Watch Bob Ross paint, listen to Harald Lesch’s elaborations on the secrets of the universe or consume the umpteenth rerun of a Midsomer Murders episode: In the late-night hours, the TV programme doesn’t offer a whole lot of choices, which makes a live transmission of a Wacken concert all the more welcome a distraction.
Ten years ago – I still lived with my parents back then – I was channel-hopping with my father until late in the night. We got hooked when we saw a guy with an upright bass, who was very nearly ripping the strings out of his instrument as he accompanied riffs from distorted guitars, headbanging wildly as he did so. We experienced a musical rollercoaster across a variety of genres. It led us mainly through the world of heavy metal, but also rock’n’roll, blues and even country. Impressed by this bandwidth, I grabbed my smartphone and googled the name of this band, from which neither me nor my father had heard before: Volbeat.
Volbeat was regarded as one of the most successful rock bands internationally, we learned that night. Their music was being described as “Elvis Metal”. Accordingly, this gap in our knowledge left my father, who had grown up with Elvis, and me, a burgeoning metal fan at the time, quite surprised. Some brushing-up is in order, then: Volbeat was founded in 2001 in Copenhagen by Michael Poulsen. Towards the end of last year, a new studio album was released, the eighth to date: Servant of the Mind. Once again a musical walk along the knives’ edge between multiple genres. Above all, however, it is a formidably well produced album that’s extremely demanding for a sound system.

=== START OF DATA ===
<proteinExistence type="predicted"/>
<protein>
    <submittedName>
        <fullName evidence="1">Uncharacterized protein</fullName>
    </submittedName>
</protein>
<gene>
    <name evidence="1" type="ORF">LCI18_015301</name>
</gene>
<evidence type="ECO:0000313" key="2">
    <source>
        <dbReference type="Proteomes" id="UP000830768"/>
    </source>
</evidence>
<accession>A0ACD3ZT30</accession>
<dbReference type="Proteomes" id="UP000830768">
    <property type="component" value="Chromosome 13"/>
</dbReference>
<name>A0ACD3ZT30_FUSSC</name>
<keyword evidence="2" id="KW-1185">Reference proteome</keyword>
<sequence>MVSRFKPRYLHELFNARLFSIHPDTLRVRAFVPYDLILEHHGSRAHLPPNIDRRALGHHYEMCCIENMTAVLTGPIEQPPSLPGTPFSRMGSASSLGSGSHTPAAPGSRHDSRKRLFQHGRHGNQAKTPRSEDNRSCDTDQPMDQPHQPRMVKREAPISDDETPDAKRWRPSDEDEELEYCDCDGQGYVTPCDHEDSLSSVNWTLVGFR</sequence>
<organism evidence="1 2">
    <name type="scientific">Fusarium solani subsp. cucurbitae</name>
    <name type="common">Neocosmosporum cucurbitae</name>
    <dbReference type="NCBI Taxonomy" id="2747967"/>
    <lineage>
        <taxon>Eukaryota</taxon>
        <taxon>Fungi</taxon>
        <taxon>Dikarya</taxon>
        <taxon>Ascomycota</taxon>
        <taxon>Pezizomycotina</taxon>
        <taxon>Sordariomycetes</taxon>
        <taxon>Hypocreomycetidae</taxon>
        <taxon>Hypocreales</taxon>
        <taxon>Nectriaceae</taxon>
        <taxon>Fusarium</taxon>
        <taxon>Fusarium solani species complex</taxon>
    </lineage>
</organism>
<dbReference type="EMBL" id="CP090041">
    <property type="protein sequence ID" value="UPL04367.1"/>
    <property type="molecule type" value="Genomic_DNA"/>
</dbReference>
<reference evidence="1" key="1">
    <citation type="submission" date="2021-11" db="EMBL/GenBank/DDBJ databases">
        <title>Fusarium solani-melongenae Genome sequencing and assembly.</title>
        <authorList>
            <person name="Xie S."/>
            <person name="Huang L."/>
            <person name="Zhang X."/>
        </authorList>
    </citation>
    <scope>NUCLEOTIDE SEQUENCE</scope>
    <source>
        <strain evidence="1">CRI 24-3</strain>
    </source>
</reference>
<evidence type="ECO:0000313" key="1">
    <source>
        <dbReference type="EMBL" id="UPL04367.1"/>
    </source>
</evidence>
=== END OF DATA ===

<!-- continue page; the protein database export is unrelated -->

For singer and Guitarist Michael Poulsen, Volbeat was an escape route out of the death metal scene, which he felt was constricting him musically. This is how the musical cocktail came to be, with which the danish band is touring across the world to this day: Elvis Metal. The musical style is carried by Poulsens distinctive voice and that groove that resonates in all of the songs, no matter how guitar-heavy. Through the years, Volbeat has perfected a way of combining old-school elements with modern sounds – one example being “Wait a Minute my Girl”, a classic rock’n’roll piece that comes complete with a piano- and a saxophone solo. Nontheless, sprinkled-in punk elements help make sure that the song sounds fresh and punchy and not at all old-timey. Another striking feature of this album is the rapid staccato-pickig of the guitar strings that’s so typical for the surf rock sound. This sound gained worldwide fame thanks to Dick Dale’s song “Misirlou” from 1961, which would go on to be used as the main theme for Quentin Tarantino’s Pulp Fiction. Volbeat uses this technique to create a kind of retro atmosphere that, at times, lends some dark undertones to the songs. Two striking examples are “Step into the Light” and even more so “The Devil Rages on”. Apparently, I’m not the only one who feels musically transported into some kind of wild west endtime scenario here: On Youtube, you can already find videos of this track being played over clips from a western starring Clint Eastwood.
All of this is very fitting for Volbeat: Michael Poulsen never made any efforts to hide his admiration for old-school artists. With “Sad Man’s Tongue”, he once dedicated a song to Johnny Cash, and Cash’s “Ring of Fire” is a staple in the band’s live repertoire. On the current album, Volbeat covers “Domino” from the fromer US-rock and shades icon Roy Orbison. There’s also a cover version of Metallica’s “Don’t Tread on Me”, which makes for a fitting finale to the album, with which Volbeat once again demonstrates the musical bandwith covered by the band. Rarely has late-night channel-hopping paid such dividends for me as in this case. And this year afforded an opportunity the experience Volbeat live, as they were once again the headliner of german rock festival Rock am Ring.
Servant Of The Mind
Label: Vertigo Berlin/Universal Music
Format: CD, Vinyl, DL 24/44